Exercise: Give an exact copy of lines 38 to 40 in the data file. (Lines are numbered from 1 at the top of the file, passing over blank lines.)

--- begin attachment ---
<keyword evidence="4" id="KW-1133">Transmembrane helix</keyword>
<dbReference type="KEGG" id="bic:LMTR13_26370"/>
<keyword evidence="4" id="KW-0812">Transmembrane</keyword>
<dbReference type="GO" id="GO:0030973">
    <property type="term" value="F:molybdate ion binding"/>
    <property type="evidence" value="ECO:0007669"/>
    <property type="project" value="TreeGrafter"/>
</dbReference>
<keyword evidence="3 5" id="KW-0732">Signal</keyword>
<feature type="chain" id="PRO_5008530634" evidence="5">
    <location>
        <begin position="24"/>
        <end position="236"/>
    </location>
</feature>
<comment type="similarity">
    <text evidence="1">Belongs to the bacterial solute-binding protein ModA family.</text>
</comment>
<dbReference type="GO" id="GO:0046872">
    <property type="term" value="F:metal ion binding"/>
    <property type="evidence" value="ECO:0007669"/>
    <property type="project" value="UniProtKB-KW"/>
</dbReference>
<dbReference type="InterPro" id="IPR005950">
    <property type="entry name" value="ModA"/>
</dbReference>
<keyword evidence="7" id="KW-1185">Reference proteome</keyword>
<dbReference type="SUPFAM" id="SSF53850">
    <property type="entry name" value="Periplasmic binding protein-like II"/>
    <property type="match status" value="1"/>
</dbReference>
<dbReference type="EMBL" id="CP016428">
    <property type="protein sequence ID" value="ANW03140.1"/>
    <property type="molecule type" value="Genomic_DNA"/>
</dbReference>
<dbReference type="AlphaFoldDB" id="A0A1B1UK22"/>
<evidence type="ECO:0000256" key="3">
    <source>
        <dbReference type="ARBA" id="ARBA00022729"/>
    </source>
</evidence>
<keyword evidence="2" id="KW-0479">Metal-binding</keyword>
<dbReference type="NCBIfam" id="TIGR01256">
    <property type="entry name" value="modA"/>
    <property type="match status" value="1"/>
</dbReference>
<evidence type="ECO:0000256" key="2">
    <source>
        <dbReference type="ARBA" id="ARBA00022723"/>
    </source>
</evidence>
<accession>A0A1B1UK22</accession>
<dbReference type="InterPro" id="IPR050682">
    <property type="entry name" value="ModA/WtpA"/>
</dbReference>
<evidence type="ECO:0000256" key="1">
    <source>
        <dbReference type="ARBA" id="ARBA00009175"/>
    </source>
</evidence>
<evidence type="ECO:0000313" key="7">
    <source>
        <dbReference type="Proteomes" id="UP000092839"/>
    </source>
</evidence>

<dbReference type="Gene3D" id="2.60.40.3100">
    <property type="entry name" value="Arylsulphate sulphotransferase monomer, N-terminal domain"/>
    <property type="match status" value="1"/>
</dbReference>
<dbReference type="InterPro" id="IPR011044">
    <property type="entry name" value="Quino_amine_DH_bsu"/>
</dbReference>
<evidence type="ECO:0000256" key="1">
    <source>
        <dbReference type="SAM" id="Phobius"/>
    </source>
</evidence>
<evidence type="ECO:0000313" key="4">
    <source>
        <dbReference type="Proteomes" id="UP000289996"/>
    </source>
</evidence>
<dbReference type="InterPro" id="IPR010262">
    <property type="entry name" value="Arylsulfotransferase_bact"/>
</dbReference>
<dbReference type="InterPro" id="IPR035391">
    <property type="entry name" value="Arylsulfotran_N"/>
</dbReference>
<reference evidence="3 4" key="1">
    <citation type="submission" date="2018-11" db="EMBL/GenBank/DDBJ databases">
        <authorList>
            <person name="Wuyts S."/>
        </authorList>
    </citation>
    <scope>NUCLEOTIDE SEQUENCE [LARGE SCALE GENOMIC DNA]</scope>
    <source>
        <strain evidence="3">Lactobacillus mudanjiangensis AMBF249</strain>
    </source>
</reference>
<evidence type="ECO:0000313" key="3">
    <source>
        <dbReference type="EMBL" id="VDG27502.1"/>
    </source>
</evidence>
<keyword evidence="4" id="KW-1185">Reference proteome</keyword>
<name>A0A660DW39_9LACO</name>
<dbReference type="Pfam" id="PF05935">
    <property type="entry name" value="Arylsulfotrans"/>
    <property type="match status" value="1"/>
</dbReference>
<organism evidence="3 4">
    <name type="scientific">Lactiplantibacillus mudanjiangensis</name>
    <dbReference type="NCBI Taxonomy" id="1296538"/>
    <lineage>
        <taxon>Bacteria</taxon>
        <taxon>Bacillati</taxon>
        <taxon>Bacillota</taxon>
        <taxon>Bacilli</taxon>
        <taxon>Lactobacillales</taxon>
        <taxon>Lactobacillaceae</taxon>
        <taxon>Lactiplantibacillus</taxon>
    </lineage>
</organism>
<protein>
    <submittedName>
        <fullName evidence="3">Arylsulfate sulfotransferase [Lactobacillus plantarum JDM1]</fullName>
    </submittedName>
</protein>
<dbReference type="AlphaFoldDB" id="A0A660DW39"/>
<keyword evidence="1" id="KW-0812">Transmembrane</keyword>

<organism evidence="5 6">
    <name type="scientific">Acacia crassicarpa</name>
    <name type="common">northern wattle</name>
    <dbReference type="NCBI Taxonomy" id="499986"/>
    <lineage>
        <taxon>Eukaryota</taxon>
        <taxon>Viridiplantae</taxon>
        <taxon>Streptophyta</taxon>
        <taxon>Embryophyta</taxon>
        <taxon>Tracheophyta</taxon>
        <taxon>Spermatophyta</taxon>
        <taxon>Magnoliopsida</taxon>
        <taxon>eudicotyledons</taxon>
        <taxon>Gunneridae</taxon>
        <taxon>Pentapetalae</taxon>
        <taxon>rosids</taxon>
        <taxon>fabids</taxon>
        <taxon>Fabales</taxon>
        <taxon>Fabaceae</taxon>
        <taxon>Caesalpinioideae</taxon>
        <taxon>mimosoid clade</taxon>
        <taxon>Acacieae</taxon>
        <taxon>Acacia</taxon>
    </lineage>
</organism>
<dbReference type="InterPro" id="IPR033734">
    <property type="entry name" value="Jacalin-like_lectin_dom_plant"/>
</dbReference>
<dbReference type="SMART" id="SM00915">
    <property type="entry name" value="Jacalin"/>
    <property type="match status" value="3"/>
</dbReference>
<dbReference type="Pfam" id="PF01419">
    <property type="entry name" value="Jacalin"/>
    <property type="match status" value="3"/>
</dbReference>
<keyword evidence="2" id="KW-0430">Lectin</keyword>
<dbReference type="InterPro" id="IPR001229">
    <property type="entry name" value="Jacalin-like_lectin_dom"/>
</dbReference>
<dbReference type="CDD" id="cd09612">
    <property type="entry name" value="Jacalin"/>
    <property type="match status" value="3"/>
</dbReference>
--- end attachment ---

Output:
    <source>
        <dbReference type="ARBA" id="ARBA00022729"/>
    </source>